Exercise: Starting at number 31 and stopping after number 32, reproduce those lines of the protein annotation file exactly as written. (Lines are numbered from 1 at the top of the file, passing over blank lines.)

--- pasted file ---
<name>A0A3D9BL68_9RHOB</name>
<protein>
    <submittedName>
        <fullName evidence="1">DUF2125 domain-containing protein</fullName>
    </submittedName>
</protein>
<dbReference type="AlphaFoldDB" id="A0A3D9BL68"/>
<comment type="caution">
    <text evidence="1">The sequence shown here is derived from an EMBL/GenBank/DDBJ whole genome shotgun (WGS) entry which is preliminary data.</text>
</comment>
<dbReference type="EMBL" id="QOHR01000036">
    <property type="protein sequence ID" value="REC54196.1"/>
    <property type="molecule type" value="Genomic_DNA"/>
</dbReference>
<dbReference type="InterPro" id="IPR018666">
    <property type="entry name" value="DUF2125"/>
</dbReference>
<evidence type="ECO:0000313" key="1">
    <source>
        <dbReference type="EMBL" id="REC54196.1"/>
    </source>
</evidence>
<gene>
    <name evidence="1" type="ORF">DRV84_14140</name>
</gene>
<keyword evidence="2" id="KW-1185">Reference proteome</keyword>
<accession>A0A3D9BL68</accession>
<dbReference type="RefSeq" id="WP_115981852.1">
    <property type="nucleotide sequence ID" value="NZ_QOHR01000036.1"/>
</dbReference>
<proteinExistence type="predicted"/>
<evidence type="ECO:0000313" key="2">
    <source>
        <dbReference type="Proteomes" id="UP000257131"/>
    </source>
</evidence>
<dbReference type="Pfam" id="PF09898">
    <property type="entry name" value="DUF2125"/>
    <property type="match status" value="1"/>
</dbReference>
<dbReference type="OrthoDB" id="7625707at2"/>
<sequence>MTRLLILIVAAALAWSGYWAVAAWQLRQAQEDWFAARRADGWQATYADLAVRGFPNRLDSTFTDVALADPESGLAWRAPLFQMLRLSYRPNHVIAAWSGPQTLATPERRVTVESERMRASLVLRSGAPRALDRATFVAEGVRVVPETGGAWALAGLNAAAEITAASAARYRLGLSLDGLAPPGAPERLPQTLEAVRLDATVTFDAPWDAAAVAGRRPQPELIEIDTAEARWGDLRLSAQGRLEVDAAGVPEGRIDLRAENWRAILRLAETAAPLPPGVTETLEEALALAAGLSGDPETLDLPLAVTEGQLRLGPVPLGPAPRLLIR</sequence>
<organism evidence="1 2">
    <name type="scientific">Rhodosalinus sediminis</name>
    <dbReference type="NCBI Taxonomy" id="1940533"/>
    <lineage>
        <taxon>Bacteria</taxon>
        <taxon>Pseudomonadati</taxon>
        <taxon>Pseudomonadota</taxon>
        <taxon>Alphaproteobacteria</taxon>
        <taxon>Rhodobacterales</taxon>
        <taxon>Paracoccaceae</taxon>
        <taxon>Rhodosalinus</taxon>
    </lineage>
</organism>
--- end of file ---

<proteinExistence type="predicted"/>
<evidence type="ECO:0000313" key="2">